Other flaws which we could easily fix on our own (such as being able to cut off the Rio Gallegos’ “back jabber” wader clip) were not punished as severely.  Still, we question what were they thinking?  Didn’t anyone notice the clip jabbing them in the back while they rowed one of the new popular high seats you see in driftboats these days?  Or didn’t they notice it while they drove from one wade spot to the next in their car.  Much like having a gravel guard with a clip too skinny to go over most laces, it seemed down right strange that this would get overlooked.

Fit True to Size – 10 points available
This is an important category. Wader companies who have been around the block for a while have ironed out the kinks, while up coming brands still need to do a little work to get things right.  Finally, after years of growing pains, Patagonia has a wader that fits well in each designated size.  (We heard a rumor that they bought every single Simms size available and copied them).  While some might say this is doing it the easy way, we recommend that all wader companies currently struggling in this department to do the same.  Simms has always had a lock on the best sizing. 

Double and Triple points for important categories

As in past shootouts, we decided to award more points for categories which we felt had more importance when choosing a wader.  Sure, proper attention to details makes a good wader a great wader, but to begin with, a wader needs to be breathable, durable, and comfortable.  We also feel that price plays a major role in terms of consumer choice when selecting waders. 

Price – 20 points available
We decided to keep this category simple, the waders with the least expensive price tags scored the highest points.  In many cases we found that cheaper waders were made with less durable (and less breathable) fabrics, which compromised both the comfort and longevity of the product.   Try not to let price be the determining factor when buying a pair of waders.  When you take into account your level of comfort on the stream and how many days you will get out of your waders, often a more expensive wader ends up being a smarter buy. 

Breathability – 20 points available
This category was a controversial one to say the least.  Almost every manufacture boats the fabric they use in their waders is more breathable than their competition’s wader.  They each provide a breathability test in which their fabric is superior, with statics and fabric analysis that only a scientist could understand. We also hear manufacturers boast that their new waders are up to 25% more breathable than past models.  But we don’t take their word for it!   We wanted to give you a real world test, that anyone can duplicate, that showed us the breathability levels of all these waders.  In the end all these “breathable” waders proved to be pretty darn good.  

Our solution? Use a cheap hygrometer that reads the temperature and humidity (often used in cigar humidors) and hang it inside your waders.  We measured both day-to-day activity (by wearing waders to work) and also more strenuous exercise in our Wader Workout, (see above).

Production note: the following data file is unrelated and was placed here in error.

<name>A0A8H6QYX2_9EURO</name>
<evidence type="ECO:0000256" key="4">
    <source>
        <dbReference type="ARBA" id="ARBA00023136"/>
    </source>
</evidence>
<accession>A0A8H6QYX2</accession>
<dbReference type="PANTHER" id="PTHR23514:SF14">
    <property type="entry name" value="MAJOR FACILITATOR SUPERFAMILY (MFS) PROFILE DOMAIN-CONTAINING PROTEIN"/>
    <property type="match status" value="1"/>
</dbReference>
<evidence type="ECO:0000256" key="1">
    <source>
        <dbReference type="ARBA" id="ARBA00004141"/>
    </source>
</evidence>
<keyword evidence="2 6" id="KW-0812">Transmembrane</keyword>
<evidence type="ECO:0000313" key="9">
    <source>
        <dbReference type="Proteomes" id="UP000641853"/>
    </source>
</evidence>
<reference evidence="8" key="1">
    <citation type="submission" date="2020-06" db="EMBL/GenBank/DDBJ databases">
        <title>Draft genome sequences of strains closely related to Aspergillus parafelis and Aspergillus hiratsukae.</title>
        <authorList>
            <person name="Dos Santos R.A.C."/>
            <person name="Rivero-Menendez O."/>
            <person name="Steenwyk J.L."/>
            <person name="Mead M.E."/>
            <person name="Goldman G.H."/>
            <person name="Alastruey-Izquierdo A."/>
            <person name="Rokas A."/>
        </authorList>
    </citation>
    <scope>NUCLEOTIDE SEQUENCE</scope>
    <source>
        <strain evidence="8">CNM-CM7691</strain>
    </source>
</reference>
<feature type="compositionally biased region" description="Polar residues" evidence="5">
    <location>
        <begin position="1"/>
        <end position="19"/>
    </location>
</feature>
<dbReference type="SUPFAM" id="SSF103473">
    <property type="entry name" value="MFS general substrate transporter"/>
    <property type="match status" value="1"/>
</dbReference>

Longevity – 20 points available

This is our basic durability category.  The more days you’ll get out of your waders, the more points we awarded. Unfortunately we cannot take the time to wear each wader 100  – 200 days.  So we’ll take the word of some of our guides that have. 

It’s not rocket science to figure out which waders are going to be more durable and last longer than others.  Just take a good look at them and feel how heavy the material is.   We also relied on comments from anglers and guides that we’ve sold the waders to in the past.   Of course as we’ve found out, the heavier the material, the less comfortable the waders are to wear and hike in.

You need to make your own decision on how you want to balance comfort with durability.  Fortunately the best waders we tested offer both.   For example, you may see your guide wearing the Simms G-4 Pro, because he wants the most bulletproof wader out there, but we think you’ll be a whole lot more comfortable with the G-3.





Bushwacker Durability  – 20 points available
No one likes a sock-wringer at the end of the day.  Aside from a gaping barbed-wire gash or manufacture seam defect, small pinhole leaks are the number one factor leading towards a wet sock.

So which waders seemed to give the best protection when bashing through our briar patch of wild rosebush thorns?   Take a look at our videos to find out.

We do know that past Gore-Tex waders had more problems from thorns and thistles than some of the other waterproof/breathable fabrics that seem to self-seal once the thorns pull out.   This is why Simms has gone to a heavy 5-layer fabric on the legs of their G-3 and G-4 waders.   To us, the most bulletproof waders we’ve seen look to be the Simms G3 and G4 Pro, as well as Patagonia’s Rio Gallegos.   

Overall Comfort – 30 points available
We all agreed, at the end of the day the number one important thing about your waders (aside from keeping you dry) is overall comfort. Do they fit well, and not bind at all when you are walking long distances.  Do they breathe well on hot days, and do they have a pocket where you can warm your hands on the coldest and nastiest days?  There was no question that the Dan Bailey Ultra Guide wader cleaned everyone’s clock in this category.   These waders fit and felt so comfortable, it was like they weren’t even there.   But with their lighter fabric, you’ll have to be a little more careful not to tear them up.


Extra Features Bonus – various points